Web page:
By Gerard Murnaghan, VP of International at Sprout Social
These days, it’s easier than ever to shop online via your smartphone. Browsing items, making final selections, confirming details, and paying can all be done with just a few taps of the screen. This level of convenience was already driving rapid growth in ecommerce before the pandemic, but mandatory lockdowns and forced high street closures around the world over the last two years have sent its popularity into the stratosphere.
As more and more consumers become confident with ecommerce, their desire to make purchases through different online channels is expanding too. One of the fastest growing of all is social commerce, or the buying and selling of goods/services directly within social media platforms. In fact, the Sprout Social Index 2021™, UK & Ireland report found that 63 percent of consumers bought from social media in the past year alone.
Social commerce is quickly becoming an essential requirement. But while several years of research has gone into optimising the now more familiar ecommerce checkout process, social commerce is the next frontier, and a relatively new option for businesses. What worked on an ecommerce site may not make an impact in a crowded newsfeed.
What is social commerce?
Social commerce is designed to take social media beyond its traditional role in the discovery process by enabling customers to complete purchases without ever having to leave the app they’re already using. Doing so not only helps to reduce cart abandonment during the checkout process (which can be as high as 86 percent amongst mobile users), but it also streamlines the entire purchasing experience, encouraging shoppers to return in the future.
Aware of this growing trend, Facebook, Instagram, and Pinterest recently launched revamped social commerce tools to help retailers streamline their online shopping experiences during the pandemic. Others aren’t far behind, with YouTube, TikTok and Twitter all currently exploring expansions to their social commerce offerings too.
All of this is contributing to a major rise in adoption amongst businesses. While only 17 percent of UK and Irish brands are currently using social to drive sales, a huge 79 percent of businesses are planning to participate in social commerce in the next three years. In short, if your business hasn’t started selling on social media yet, there’s a strong chance your competitors already are, or will be very soon.
So what should businesses keep in mind as they make the leap to social commerce?
1) Understand your social audience properly
For maximum engagement, social commerce strategies need to be properly aligned with their intended target audience. To do this, it’s important to choose products and messaging based on this specific customer subset, rather than simply trying to repurpose website copy and sales tactics.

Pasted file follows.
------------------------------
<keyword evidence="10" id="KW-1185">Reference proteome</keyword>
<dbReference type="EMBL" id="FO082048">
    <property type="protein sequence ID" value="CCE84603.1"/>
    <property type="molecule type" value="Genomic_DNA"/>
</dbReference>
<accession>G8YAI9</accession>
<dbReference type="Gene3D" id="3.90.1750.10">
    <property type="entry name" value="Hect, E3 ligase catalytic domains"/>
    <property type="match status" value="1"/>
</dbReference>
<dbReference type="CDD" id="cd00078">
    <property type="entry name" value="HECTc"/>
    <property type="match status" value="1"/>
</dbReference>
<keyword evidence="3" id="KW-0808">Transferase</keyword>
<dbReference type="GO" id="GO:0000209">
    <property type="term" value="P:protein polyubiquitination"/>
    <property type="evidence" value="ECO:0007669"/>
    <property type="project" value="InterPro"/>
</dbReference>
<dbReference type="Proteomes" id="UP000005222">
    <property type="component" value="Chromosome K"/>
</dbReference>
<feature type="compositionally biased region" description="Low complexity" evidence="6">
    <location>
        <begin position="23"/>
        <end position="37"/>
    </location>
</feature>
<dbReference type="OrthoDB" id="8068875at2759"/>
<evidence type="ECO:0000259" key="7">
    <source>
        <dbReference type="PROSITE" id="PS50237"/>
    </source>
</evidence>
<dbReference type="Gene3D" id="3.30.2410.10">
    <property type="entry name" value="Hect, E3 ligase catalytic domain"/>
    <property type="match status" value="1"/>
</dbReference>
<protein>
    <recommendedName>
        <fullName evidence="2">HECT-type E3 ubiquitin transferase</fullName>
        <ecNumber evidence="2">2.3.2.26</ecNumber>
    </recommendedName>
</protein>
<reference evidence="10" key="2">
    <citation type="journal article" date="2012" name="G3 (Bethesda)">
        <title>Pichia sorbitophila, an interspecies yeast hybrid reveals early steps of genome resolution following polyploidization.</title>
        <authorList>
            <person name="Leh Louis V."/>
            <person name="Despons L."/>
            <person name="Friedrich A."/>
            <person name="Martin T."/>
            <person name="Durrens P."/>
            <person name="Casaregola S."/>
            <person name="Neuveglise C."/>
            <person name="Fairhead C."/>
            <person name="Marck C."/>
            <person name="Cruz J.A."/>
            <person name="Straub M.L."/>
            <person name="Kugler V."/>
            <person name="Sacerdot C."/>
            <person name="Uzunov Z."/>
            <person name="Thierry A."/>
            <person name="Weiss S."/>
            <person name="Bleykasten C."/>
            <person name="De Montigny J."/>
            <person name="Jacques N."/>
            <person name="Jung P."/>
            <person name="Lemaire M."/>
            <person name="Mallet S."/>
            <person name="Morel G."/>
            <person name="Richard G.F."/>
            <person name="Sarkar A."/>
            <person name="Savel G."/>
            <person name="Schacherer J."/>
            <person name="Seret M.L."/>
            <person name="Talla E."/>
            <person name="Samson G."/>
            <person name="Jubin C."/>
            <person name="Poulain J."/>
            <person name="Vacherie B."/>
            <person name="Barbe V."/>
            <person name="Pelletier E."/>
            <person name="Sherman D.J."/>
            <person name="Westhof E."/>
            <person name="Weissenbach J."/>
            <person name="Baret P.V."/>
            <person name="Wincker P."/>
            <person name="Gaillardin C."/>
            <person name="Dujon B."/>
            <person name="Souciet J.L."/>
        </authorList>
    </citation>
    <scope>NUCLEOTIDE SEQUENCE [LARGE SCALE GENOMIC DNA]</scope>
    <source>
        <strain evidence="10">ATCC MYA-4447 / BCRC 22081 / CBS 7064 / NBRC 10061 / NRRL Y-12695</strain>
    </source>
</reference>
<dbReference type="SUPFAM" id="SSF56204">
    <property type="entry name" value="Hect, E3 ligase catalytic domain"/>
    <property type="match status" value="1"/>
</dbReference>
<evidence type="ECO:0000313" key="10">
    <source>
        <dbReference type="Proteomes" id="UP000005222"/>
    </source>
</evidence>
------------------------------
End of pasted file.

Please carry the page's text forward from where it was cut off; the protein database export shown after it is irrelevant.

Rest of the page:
A great way to do this is using a social media listening and analytics tool, which can help you stay informed as your social audience grows and evolves over time. Many leading tools even offer follower demographic data, that inform customer personas by platform. Using these, in combination with post-performance data, can be a great way to decide on the most suitable products to list on different social platforms, as well as how best to position them.
2) Support listings with promotional activity
Once new products or services have been listed, supporting them with scheduled promotional activity and/or posts can help build interest and drive traffic to the social storefront. This will inform potential customers who may have missed the original postings and can also be used to share additional product information, like walkthroughs and close-up shots.
3) Always tailor customer social responses
One of the main reasons customers get in touch with brands on social media is to ask questions about particular products or services. This could be a request about a specific product, an inquiry about an existing order, or simply somebody wondering which options are currently available. Not only can you answer those questions by recommending a product, but you can also share a direct link to buy it, which is a win-win.
4) Learn what works best (and do more of it)
As you dip your toe into the world of social commerce, the best thing you can do is measure, measure, measure. Knowing what’s working can help you repeat successes as you scale your strategy over time. It can also illuminate new opportunities that might have otherwise been missed. Monitoring social analytics closely and categorising posts helps provide an in-depth look at what’s working and what’s not.
As customers become ever-more comfortable with online shopping, social commerce offers a powerful way to reach new audiences via their favourite apps, drive sales revenues and reduce cart abandonment, all at the same time. The sooner you incorporate it into your sales strategy, and – most importantly – understand how to tailor your online sales approach to align with social functions and audiences, the faster you can start to reap the rewards.